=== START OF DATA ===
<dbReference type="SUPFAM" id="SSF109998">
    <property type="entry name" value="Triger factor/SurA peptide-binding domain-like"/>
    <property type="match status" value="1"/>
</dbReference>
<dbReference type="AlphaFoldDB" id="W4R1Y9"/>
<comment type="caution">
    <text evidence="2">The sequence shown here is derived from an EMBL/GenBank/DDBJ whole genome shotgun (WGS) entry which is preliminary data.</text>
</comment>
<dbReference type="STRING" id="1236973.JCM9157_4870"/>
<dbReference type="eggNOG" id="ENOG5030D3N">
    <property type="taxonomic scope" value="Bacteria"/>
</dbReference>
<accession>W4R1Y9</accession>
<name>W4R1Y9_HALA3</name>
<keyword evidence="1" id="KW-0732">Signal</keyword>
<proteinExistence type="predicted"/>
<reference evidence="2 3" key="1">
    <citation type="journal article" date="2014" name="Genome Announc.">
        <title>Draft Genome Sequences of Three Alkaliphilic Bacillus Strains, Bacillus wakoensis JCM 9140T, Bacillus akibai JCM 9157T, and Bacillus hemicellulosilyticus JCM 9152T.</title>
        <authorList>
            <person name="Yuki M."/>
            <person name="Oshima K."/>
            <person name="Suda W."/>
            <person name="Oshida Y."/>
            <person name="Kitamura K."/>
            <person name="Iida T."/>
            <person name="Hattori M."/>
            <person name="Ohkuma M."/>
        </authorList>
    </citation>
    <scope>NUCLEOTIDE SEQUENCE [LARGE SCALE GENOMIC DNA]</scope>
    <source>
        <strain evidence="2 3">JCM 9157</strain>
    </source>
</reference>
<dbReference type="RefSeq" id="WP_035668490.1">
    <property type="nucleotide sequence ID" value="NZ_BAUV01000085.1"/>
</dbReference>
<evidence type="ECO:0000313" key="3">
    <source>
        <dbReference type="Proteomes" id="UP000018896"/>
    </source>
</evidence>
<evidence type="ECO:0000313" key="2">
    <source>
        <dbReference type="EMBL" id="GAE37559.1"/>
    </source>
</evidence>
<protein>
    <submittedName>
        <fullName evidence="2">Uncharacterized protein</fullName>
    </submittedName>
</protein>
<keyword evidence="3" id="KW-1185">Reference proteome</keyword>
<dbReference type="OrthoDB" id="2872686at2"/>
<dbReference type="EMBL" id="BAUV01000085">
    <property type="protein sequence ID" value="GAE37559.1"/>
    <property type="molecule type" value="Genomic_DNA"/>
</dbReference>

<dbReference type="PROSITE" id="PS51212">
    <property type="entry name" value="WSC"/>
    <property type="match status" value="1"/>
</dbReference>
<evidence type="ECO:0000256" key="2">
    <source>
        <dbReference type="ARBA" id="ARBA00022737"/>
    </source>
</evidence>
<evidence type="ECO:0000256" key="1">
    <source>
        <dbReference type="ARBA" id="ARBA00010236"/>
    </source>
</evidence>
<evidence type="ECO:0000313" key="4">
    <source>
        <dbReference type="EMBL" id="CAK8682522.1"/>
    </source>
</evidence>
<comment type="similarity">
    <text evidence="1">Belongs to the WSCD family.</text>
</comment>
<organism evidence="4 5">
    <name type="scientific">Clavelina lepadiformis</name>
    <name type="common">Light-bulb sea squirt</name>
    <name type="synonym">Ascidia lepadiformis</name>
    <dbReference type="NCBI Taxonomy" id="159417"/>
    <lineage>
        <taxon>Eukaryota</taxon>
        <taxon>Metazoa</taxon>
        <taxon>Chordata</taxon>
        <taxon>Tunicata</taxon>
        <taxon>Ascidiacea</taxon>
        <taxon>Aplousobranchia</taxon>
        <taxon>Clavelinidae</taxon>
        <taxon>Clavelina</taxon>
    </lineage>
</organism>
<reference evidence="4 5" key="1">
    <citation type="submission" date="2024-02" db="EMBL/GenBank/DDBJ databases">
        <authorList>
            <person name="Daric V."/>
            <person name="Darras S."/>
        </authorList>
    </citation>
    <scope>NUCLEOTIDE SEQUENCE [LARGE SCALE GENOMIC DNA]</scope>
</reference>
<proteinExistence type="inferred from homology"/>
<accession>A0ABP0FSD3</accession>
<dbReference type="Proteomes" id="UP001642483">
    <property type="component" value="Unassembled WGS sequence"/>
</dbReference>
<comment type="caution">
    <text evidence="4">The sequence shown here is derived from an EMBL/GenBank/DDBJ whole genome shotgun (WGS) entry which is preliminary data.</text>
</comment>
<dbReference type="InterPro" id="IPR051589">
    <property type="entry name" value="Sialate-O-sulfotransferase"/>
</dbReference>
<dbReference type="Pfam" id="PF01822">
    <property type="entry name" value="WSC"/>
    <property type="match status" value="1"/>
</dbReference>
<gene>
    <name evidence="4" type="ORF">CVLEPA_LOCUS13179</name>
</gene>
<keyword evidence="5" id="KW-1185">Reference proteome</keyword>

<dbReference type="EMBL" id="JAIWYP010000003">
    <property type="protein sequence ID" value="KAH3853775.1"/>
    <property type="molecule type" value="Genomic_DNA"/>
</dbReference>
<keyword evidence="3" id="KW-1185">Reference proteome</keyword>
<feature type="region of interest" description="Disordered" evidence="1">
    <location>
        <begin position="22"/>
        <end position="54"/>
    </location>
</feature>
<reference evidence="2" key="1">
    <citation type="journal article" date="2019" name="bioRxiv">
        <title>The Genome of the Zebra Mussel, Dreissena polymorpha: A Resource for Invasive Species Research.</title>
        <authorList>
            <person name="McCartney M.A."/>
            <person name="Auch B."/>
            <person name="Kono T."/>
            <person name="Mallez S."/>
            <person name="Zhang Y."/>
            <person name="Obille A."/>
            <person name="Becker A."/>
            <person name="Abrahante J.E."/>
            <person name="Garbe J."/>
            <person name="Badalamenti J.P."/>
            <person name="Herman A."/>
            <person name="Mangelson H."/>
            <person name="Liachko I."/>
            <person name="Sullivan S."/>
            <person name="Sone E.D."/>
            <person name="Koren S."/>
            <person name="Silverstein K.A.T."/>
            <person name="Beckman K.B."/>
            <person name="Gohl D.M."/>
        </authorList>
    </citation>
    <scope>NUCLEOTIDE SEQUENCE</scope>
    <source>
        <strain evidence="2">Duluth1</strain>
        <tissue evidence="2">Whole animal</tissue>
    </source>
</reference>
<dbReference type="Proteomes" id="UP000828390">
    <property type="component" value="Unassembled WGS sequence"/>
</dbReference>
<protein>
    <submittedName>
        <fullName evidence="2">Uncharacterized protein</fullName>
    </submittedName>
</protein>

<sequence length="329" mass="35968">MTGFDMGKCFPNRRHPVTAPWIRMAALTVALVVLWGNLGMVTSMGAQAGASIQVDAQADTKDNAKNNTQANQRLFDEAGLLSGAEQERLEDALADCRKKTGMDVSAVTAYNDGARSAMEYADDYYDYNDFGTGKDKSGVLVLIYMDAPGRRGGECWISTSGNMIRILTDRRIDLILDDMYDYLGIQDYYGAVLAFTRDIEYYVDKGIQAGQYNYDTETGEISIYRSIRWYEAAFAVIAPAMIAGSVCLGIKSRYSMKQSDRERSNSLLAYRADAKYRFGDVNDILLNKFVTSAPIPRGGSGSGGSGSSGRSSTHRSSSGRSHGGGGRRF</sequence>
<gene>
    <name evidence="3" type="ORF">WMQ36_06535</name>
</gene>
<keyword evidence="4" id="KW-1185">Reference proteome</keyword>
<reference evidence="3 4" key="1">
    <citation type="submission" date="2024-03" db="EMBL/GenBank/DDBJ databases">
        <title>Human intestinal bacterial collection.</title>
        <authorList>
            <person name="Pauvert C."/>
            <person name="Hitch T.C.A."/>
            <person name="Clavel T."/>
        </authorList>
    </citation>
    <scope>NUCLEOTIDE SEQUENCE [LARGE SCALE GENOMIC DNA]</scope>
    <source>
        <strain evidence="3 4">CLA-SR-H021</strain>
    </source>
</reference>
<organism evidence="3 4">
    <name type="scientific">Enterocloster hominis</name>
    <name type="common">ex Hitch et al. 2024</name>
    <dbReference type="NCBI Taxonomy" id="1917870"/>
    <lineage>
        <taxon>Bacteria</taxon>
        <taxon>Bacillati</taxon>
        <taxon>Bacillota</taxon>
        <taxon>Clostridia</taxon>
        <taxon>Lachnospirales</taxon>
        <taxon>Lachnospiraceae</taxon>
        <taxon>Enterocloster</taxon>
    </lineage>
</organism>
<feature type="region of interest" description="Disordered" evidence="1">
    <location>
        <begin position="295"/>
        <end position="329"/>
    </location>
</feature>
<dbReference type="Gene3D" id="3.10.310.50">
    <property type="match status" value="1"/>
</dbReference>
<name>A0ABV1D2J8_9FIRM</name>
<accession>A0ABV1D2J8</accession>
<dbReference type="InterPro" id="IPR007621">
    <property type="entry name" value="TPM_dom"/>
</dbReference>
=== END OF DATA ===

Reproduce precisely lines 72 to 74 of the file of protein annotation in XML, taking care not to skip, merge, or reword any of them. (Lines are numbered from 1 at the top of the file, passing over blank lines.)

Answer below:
    </source>
</evidence>
<evidence type="ECO:0000313" key="4">